The Critical Mistake Recruiters Consistently Make

June 10, 2015

Employer branding is a big deal today, with 56 percent of global talent leaders saying it’s a top priority at their company and 75 percent saying their company’s employer brand has a significant impact on their ability to hire great people.

To improve it, companies are investing in their employer pages, creating content that promotes how great it is to work for them and encourage their employees to share on social what its like working at their organization.

And yet, there's one mistake that many recruiters are making that undermines all this work. That mistake is forgoing one simple thing: the follow-up email.

The problem

In our 2015 Talent Trends survey, we found that nearly every candidate wants to hear from employers when they apply for a job. And if they get an interview and don’t get the job, they want to hear feedback about why.

94-percent-candidates-want-feedbackAnd yet, recruiters don’t always get back to candidates, and when they do, they rarely provide feedback.


That makes a candidate feel scorned by the company, which means not only will they not apply again, they’ll tell their friends not to apply either. The reverse is true as well.


If a recruiter doesn’t provide feedback, it’s devastating for a company’s employer brand, as half of all professionals will ask their friends and colleagues about a company before applying. If they get a negative response, they likely won’t apply.50-percent-professionals-go-to-friends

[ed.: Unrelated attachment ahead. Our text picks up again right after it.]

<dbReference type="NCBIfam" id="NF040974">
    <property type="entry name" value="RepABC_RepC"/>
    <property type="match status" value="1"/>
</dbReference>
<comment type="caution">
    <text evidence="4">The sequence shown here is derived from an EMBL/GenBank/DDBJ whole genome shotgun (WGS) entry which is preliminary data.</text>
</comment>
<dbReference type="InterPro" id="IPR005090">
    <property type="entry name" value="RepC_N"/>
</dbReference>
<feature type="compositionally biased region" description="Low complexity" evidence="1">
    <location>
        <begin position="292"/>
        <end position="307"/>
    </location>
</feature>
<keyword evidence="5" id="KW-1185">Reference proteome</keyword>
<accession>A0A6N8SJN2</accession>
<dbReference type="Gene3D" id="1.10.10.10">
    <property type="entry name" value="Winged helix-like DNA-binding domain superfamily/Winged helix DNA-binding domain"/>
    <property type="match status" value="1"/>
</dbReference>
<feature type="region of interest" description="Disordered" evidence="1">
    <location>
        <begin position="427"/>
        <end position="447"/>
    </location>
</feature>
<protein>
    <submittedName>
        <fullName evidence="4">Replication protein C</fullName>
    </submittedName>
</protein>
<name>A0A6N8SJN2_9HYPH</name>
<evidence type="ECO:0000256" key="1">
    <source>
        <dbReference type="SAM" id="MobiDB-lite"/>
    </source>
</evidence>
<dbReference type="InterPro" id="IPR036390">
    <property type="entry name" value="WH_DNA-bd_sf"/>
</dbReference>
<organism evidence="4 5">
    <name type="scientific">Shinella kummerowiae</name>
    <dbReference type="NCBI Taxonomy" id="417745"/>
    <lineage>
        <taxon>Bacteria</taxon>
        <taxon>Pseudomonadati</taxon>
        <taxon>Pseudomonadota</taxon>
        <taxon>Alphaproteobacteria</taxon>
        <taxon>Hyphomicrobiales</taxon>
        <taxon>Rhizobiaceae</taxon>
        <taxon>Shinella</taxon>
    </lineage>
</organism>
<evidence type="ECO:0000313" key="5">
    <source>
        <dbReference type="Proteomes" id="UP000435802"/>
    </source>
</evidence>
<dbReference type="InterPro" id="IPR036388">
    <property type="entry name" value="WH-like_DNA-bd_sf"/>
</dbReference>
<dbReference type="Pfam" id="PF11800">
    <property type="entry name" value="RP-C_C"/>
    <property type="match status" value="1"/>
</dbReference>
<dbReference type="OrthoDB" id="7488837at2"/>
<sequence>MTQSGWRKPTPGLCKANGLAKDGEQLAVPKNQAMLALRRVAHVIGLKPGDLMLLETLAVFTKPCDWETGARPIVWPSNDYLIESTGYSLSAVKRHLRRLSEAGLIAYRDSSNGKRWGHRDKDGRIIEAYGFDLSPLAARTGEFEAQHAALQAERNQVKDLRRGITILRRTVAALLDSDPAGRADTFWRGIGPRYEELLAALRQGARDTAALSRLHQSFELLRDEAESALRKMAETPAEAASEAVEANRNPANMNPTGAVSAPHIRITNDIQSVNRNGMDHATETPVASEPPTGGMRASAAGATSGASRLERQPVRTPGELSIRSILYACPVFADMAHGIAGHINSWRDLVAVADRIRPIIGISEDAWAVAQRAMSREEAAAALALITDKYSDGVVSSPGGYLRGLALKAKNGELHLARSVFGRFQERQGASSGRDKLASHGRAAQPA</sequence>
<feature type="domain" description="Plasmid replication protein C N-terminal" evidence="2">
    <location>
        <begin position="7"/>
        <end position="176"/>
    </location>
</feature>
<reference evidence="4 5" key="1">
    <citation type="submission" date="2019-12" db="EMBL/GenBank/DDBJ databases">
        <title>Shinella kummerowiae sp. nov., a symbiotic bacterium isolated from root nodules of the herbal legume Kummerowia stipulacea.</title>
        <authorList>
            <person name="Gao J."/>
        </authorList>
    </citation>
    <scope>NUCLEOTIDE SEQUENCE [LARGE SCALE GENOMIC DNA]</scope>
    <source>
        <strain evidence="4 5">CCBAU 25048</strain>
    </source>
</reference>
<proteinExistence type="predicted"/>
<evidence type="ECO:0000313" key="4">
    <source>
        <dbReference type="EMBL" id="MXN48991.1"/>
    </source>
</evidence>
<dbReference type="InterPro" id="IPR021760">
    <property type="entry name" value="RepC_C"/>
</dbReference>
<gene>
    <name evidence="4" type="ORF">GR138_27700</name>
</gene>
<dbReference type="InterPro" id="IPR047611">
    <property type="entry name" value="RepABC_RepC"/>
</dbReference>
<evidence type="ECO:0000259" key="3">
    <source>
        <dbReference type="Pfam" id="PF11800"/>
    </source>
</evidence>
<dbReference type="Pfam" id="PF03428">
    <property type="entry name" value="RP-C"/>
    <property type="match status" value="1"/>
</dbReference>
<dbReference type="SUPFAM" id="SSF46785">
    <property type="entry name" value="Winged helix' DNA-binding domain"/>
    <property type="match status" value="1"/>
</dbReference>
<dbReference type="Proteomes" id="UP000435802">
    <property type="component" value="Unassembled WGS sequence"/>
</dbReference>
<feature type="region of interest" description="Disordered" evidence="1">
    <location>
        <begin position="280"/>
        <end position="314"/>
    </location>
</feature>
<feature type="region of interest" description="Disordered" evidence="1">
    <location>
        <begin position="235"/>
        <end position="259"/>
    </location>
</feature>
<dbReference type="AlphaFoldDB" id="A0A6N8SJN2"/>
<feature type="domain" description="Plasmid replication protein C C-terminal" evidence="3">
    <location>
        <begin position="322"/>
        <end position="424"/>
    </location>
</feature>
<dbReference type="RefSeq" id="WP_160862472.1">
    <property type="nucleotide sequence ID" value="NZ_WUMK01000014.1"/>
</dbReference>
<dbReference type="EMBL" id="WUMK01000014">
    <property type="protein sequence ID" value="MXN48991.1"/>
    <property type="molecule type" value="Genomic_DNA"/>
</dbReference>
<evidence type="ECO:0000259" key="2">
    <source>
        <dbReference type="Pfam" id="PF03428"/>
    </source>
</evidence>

The solution

The solution is simple – provide feedback to candidates in a productive way. And it doesn’t have to be on the phone, either. Sometimes candidates even prefer email.65-percent-candidates-bad-news-in-email

The key to this constructive criticism is to show them a route to success. Tell them specifics – gain more experience in a particular field, get a better grasp of strategy, etc. – and encourage them to follow your company on LinkedIn for future opportunities.


A single job post can easily generate over 200 applications, which means at least 199 people won’t get the job. If you annoy or offend those people and they tell their networks, imagine the exponential devastation that can have on your employer brand.

The key to avoiding this is to dismiss the idea that hiring is a zero-sum game where one person wins and everyone else loses. Instead, hiring offers you a rare opportunity to build relationships with several great candidates and keep them interested for a future position.

By adopting that mindset and providing clear action items for how the top talent that didn’t make it can eventually join your company, you’ll start building a following. Not only will that help you recruit them in the future, it will help you recruit their friends and colleagues as well. This effort goes a long way to improving your employer brand.

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